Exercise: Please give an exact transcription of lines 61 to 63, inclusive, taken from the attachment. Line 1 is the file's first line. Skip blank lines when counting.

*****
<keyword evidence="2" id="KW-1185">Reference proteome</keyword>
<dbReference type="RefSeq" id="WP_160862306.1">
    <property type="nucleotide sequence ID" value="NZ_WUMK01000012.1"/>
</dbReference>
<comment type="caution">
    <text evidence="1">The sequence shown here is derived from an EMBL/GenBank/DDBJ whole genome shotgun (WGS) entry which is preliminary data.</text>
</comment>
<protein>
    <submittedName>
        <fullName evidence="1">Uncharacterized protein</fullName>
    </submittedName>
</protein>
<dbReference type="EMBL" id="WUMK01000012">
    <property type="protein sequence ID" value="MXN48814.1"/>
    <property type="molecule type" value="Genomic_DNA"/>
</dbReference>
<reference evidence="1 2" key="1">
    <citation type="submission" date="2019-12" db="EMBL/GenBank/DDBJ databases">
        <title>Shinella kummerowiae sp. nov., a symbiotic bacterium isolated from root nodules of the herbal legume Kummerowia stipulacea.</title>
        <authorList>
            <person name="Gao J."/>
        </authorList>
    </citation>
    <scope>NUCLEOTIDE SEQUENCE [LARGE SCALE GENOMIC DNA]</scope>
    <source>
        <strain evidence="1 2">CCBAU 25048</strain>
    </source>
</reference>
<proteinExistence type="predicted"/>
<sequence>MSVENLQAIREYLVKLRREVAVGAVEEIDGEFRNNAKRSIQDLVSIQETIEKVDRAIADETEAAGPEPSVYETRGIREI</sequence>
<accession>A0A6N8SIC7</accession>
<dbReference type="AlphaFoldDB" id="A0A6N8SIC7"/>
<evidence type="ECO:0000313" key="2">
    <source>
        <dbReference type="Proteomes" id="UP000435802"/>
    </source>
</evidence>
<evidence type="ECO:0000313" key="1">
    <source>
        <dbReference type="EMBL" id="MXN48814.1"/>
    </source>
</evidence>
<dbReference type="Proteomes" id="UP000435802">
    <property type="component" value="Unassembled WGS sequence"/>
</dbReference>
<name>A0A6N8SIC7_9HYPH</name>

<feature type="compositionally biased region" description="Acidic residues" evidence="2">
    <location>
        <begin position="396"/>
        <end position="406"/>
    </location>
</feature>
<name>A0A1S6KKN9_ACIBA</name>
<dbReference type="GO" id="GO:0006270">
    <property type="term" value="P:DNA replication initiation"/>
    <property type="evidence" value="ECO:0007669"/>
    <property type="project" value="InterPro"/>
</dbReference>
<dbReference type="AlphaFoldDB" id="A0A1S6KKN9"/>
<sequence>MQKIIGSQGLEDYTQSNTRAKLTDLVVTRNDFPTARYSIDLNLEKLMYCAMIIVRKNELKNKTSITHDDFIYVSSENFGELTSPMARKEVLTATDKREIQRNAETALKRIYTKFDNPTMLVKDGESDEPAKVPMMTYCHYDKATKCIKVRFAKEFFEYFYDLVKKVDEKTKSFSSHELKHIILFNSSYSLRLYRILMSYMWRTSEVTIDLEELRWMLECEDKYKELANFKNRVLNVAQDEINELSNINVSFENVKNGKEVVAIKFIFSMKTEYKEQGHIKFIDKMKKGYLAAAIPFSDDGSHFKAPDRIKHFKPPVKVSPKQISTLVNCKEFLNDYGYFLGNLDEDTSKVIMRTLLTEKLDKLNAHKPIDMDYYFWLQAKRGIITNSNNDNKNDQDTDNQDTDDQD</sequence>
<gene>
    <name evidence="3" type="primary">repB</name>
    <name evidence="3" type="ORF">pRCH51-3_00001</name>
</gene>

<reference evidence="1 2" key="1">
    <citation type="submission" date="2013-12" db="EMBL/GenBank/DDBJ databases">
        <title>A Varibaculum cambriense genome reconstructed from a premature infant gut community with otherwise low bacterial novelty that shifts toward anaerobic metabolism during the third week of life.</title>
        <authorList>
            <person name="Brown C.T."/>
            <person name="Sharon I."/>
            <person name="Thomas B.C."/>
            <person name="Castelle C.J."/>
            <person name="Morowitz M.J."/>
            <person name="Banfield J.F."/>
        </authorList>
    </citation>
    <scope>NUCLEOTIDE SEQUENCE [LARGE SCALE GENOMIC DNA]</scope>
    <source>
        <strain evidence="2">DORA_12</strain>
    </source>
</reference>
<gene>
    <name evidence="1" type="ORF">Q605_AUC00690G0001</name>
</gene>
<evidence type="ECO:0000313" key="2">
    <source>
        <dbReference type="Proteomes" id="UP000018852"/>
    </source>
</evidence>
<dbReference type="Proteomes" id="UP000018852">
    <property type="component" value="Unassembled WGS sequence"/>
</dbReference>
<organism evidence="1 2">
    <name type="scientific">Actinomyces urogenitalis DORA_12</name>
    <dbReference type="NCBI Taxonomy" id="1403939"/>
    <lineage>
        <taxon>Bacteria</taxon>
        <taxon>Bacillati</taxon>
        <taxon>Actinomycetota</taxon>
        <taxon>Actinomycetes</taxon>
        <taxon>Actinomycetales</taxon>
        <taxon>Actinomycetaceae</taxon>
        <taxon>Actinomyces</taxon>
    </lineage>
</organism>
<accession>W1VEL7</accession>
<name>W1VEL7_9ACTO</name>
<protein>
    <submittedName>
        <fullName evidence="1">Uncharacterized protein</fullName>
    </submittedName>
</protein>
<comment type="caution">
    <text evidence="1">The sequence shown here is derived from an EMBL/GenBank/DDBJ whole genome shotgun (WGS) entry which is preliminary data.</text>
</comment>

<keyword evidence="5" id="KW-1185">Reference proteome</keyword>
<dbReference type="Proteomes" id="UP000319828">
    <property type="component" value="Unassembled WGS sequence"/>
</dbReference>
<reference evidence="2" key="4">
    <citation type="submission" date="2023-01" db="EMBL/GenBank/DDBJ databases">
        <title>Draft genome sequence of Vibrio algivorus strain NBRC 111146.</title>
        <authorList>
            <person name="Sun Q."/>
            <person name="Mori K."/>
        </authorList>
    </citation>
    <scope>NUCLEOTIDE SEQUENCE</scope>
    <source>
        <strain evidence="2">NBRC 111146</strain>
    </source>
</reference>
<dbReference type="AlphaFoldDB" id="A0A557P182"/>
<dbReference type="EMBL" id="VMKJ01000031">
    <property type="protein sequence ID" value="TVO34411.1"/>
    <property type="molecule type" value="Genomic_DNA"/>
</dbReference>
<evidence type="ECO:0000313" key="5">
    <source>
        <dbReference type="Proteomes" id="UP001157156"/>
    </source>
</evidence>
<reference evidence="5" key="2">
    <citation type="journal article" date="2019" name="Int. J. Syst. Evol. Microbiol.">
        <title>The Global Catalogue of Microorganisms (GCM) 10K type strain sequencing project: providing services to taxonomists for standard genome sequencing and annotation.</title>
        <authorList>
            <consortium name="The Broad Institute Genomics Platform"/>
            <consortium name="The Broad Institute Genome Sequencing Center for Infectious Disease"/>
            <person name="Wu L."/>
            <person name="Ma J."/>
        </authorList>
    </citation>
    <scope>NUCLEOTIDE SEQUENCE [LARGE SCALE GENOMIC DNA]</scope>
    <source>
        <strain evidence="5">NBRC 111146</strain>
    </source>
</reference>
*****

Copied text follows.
<gene>
    <name evidence="3" type="primary">repB</name>
    <name evidence="3" type="ORF">pRCH51-3_00001</name>